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Exploring Raw Chocolate

By: Leigh Sexton - Updated: 11 Oct 2012 | comments*Discuss
Raw Chocolate Cacao Nibs Theobromine

Fans of raw chocolate claim that their version of chocolate is better for the environment, better for your health and even, they say, tastes better than the classic form of chocolate.

What is Raw Chocolate?

So called raw chocolate is actually the bean itself or a nib of the bean, in its natural state. To obtain nibs, cacao beans are roasted, cracked and shelled and the resulting fragments of bean are called nibs. They are essentially dry-roasted cacao beans. Because they have not been processed, they are high in theobromine which is a compound that has been identified as contributing to chocolate’s reputation as an aphrodisiac. In addition to its love-promoting tendencies, theobromine is classed as a myocardial stimulant and a vasodilator, which means that while it increases the heartbeat it also dilates the blood vessels which means it gives the heart an exercise boost but at the same time reduces blood pressure. It’s actually a bitter alkaloid which is why we generally add sugar to cacao nibs to make it more palatable.

In addition to theobromine, cacao is complex, it’s packed with over 300 chemical compounds and is higher in antioxidants than green tea, or acai berries, both of which are promoted as detoxifiers. Cacao also contains calcium, iron, carotene, thiamine and riboflavin and is lower in sugar and fat than chocolate.

How Is Raw Chocolate Made?

Generally raw chocolate is combined with cocoa or coconut butter or agave syrup to make a malleable paste. This paste, which can be shaped and pressed is mixed with berries, nuts and essential oils to add flavour. Many forms of raw chocolate have no vegetable or saturated fat, dairy products or refined sugar, which means they are healthier. In addition, unlike traditional chocolate, raw chocolate is not heated. This is important because raising cacao above 42 degrees Celsius means that some of the nutrients it contains are destroyed.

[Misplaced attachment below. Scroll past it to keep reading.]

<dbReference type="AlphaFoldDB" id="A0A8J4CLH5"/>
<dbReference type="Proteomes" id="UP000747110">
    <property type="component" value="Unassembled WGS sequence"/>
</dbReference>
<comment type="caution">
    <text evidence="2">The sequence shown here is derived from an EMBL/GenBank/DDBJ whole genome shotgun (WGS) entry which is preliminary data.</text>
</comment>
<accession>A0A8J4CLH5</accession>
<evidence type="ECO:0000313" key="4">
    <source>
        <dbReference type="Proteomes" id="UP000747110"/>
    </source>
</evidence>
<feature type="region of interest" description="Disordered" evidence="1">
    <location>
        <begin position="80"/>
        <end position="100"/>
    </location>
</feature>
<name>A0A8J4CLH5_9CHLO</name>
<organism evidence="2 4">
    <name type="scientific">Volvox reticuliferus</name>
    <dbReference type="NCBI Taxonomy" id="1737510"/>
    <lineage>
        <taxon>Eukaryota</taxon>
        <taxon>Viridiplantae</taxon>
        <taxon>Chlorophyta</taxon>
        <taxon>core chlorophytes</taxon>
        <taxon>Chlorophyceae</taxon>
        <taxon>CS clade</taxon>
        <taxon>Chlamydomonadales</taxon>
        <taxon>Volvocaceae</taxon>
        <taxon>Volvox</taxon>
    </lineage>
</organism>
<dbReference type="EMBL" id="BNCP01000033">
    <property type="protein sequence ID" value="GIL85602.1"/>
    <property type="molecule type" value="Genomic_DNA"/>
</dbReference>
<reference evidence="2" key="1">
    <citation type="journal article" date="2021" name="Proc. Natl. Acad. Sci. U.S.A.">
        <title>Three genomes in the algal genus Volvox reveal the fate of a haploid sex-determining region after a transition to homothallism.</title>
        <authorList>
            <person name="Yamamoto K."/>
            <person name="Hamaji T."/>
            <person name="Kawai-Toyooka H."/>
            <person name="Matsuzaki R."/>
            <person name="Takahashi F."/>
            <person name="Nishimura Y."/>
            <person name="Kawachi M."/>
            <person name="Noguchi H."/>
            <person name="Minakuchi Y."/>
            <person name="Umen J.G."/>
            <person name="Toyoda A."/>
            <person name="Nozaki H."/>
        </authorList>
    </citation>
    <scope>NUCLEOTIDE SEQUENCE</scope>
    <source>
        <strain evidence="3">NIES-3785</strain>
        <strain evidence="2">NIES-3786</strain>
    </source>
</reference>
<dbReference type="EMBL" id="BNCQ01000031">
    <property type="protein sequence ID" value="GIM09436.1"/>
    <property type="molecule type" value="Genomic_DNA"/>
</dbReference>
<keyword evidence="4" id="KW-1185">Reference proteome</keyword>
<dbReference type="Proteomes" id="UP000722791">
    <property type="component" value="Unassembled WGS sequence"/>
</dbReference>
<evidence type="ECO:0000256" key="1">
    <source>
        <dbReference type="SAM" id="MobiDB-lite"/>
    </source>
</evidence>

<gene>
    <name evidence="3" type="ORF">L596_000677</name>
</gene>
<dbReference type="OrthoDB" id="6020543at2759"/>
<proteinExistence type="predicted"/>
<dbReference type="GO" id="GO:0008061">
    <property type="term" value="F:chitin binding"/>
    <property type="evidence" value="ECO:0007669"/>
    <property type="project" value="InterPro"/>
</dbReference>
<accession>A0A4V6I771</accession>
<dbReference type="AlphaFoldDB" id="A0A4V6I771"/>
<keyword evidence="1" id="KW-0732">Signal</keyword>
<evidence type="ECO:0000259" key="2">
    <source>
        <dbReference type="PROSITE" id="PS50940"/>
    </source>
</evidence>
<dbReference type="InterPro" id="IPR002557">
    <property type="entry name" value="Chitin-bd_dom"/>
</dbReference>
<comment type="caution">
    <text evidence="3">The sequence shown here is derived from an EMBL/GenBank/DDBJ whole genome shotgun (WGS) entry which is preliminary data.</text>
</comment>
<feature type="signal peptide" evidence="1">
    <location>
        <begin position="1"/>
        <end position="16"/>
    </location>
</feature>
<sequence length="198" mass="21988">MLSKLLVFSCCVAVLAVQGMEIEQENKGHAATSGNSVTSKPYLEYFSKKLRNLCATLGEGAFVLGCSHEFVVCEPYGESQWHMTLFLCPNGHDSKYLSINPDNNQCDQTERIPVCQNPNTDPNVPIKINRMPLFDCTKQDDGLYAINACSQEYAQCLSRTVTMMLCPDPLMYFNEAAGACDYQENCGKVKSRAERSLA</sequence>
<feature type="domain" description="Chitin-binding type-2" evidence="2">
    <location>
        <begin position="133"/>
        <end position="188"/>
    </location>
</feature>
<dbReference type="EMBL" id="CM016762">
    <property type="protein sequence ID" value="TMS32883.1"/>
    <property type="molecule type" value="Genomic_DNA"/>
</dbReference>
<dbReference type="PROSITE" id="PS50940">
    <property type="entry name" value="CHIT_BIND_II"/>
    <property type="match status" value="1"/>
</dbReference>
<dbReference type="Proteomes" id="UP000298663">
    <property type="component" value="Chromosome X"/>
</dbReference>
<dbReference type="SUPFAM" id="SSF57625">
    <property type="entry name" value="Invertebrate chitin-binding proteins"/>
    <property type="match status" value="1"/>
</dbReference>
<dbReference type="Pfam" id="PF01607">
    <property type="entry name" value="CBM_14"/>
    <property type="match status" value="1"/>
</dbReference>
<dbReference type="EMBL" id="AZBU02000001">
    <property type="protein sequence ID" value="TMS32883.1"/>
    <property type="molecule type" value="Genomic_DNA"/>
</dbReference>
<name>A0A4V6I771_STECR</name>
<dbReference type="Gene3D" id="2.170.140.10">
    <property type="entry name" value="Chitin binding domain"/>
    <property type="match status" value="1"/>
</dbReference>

Why is Raw Chocolate Better For You?

Fans of raw chocolate say that the taste is much more intensely chocolaty, which means you need less of it to satisfy your craving. They also claim that it has a higher nutritional profile and that it contains many fewer ingredients that are bad for you.

Why is Raw Chocolate Good for the Environment?

The production of raw chocolate is less energy intensive. Because it’s very much a health product, there has been high awareness of the need to reduce packaging and use recycled and biodegradable packing materials which means there is less waste.

Many raw chocolate production companies have a different ethos about their suppliers too: nearly all of them have established links with cooperative farmers in South America, where fair trade principles ensure that reasonable wages are paid, farmers have good working conditions and community investments in health and education are made. There are a number of UK raw chocolate companies with Soil Association certification too.

Making Raw Chocolate Easter Eggs

This is a simple recipe to get you started with your own raw chocolate making. You can buy ground cacao from health food shops or delicatessens. It makes around a dozen small eggs


  • 50 grams ground cacao
  • 33 grams ground Brazil or hazelnuts
  • 42 grams chopped dates
  • 1 teaspoon agave syrup
  • A few drops of vanilla extract or a pinch of ground cinnamon or ginger
Put the first four ingredients in a blender to achieve a granular consistency then add a the agave syrup and flavouring and pulse for a couple of seconds.

Place the resulting mixture in a bowl in the fridge for half an hour to chill so that you can shape it with your hands into tiny egg shapes and then refrigerate again. You can decorate the eggs with crystallised violets or pieces of ginger. The chocolates will keep for up to fourteen days if stored in the fridge.

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